And certainly don’t buy any newspapers from them.

Child Protesters: a Form of Child Abuse?

Perhaps the most important role an individual could play is that of a parent.  As a parent, you are directly responsible for maintaining the health and safety of your child.  If you fail in this task, it is in the best interest of the child to be taken out of your custody.  Sadly, we know that this occurs far too often than it should, but it is right.  It is the law.

What law does not particularly dictate is how parents are supposed to raise their kids.  To do so would certainly be undemocratic and should never be allowed.  If you want to, say, raise your child Christian or Hindu, you should be able to do so.  Just because you are able to raise your child as you see fit, however, doesn’t mean that you aren’t inflicting some type of harm on the kid – a harm that might be outside the capabilities of being stopped by the law.

Parenting should be about naturally cultivating a child’s identity rather than imposing your own identity upon the child.  Think about, for example, how many LGBTQ teens have had to repress themselves because of their families.  The same absolutely can be said for politicized parents; that they may impose their own subjective politics and ideologies on kids who couldn’t possibly have anything more than a facile understanding of complex issues that even their parents probably don’t fully understand.  Politicizing young children can be a sad, yet legal form of abuse.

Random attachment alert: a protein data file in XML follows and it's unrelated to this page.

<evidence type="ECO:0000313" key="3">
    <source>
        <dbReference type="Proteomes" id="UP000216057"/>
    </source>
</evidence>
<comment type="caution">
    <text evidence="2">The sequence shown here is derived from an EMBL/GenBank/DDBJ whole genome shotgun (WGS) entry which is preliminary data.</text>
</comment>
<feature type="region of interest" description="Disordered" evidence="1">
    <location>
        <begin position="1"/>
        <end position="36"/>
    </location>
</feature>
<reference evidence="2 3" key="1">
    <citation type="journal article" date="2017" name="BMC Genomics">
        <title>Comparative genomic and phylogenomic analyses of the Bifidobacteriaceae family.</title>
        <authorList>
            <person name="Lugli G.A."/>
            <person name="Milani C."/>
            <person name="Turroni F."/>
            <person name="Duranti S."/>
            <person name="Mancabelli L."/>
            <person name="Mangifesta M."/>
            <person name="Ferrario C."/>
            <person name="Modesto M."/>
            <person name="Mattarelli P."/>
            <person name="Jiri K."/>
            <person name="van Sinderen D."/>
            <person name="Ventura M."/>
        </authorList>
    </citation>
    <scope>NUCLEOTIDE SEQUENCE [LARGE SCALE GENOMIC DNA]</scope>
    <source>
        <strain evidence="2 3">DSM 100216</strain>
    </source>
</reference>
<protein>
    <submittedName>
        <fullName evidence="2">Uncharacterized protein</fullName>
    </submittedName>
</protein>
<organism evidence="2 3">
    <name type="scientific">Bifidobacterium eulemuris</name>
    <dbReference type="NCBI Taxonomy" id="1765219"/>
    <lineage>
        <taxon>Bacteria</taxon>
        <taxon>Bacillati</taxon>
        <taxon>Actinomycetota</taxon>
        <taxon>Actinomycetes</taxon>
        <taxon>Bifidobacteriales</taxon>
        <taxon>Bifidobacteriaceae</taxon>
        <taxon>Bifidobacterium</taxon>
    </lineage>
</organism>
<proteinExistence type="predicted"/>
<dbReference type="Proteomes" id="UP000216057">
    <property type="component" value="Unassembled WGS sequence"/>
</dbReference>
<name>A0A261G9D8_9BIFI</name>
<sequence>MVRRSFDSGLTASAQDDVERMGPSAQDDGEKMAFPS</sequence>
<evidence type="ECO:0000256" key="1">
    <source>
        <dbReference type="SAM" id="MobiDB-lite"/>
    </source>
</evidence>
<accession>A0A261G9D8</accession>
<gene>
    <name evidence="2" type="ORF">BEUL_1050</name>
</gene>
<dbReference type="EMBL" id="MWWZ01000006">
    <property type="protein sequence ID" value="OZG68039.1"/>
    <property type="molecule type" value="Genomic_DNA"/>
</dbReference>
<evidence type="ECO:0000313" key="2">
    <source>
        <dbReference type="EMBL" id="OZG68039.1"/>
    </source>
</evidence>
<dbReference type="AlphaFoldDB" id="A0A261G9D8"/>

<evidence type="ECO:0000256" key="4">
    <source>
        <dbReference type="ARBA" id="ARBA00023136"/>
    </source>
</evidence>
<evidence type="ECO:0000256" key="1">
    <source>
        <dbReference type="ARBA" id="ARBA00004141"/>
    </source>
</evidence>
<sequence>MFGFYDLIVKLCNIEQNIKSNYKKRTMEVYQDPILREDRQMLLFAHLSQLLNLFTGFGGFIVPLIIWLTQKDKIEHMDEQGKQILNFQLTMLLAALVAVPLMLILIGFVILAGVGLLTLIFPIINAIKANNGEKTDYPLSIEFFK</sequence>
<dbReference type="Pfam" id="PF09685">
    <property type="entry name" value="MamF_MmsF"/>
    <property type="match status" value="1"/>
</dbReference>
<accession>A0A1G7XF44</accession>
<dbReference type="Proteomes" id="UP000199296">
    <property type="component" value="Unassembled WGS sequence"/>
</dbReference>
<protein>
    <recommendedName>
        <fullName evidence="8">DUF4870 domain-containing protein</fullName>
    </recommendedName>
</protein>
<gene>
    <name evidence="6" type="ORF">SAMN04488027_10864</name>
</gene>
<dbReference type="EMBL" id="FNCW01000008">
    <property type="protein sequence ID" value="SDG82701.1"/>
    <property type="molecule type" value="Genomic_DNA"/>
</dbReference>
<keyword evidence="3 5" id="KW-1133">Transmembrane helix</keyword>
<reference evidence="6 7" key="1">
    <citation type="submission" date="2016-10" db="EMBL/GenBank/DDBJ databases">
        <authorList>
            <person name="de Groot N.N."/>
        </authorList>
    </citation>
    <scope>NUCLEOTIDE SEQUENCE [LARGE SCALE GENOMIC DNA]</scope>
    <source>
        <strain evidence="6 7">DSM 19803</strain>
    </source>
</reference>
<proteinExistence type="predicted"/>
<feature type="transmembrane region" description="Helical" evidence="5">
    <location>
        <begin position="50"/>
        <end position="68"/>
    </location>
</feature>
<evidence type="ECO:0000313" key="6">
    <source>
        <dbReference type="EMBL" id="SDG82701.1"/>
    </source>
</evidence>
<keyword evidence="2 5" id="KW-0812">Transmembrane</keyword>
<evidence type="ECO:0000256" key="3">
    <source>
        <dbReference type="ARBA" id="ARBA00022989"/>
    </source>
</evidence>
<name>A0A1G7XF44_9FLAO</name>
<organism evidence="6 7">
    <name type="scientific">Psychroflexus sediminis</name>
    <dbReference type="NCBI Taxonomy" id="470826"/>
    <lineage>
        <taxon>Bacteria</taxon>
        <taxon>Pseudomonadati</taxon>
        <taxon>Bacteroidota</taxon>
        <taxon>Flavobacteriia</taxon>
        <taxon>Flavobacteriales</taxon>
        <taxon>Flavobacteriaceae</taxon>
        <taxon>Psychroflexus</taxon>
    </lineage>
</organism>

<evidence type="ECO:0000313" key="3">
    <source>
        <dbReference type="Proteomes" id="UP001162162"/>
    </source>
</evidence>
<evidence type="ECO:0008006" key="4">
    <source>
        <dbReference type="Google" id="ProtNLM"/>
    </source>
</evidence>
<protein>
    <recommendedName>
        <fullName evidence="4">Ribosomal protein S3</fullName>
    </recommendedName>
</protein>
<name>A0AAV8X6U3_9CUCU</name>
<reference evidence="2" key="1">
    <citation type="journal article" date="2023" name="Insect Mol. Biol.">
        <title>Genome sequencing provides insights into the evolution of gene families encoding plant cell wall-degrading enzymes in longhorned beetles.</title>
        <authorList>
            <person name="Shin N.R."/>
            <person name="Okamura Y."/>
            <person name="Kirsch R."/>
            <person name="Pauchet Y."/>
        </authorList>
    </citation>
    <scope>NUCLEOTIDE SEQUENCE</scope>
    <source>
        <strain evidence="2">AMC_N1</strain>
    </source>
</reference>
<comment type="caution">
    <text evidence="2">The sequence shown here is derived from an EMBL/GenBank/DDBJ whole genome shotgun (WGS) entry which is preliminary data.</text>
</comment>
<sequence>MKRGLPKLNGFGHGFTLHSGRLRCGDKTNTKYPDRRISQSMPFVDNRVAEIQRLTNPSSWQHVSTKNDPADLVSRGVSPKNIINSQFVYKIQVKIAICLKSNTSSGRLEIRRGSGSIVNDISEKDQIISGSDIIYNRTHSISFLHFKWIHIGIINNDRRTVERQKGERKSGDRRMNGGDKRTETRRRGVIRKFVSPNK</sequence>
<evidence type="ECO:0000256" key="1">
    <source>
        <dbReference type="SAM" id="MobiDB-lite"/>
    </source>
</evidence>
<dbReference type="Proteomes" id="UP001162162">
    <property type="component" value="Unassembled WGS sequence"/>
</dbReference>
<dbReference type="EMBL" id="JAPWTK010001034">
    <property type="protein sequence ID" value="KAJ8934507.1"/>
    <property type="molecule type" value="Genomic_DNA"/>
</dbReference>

The most obvious manifestation of this is forcing children to participate in protests.  While this alone may not be the worst thing in the world for a kid, what needs to be understood is that protests hardly ever offer a comprehensive understanding of the issue at hand.  That is the real problem here: that these kids are taught by their parents from a very young age that there is only one side to every story; that they don’t need to learn all of the facts; that they don’t need to develop a sense of empathy for the other side; and that they never need to objectively approach any issue.  The problem is not so much that the parents bring these kids to protests and make them carry signs bearing slogans they don’t understand, it is that these parents may stunt their children’s ability to think critically.  By all means, that is a form of abuse.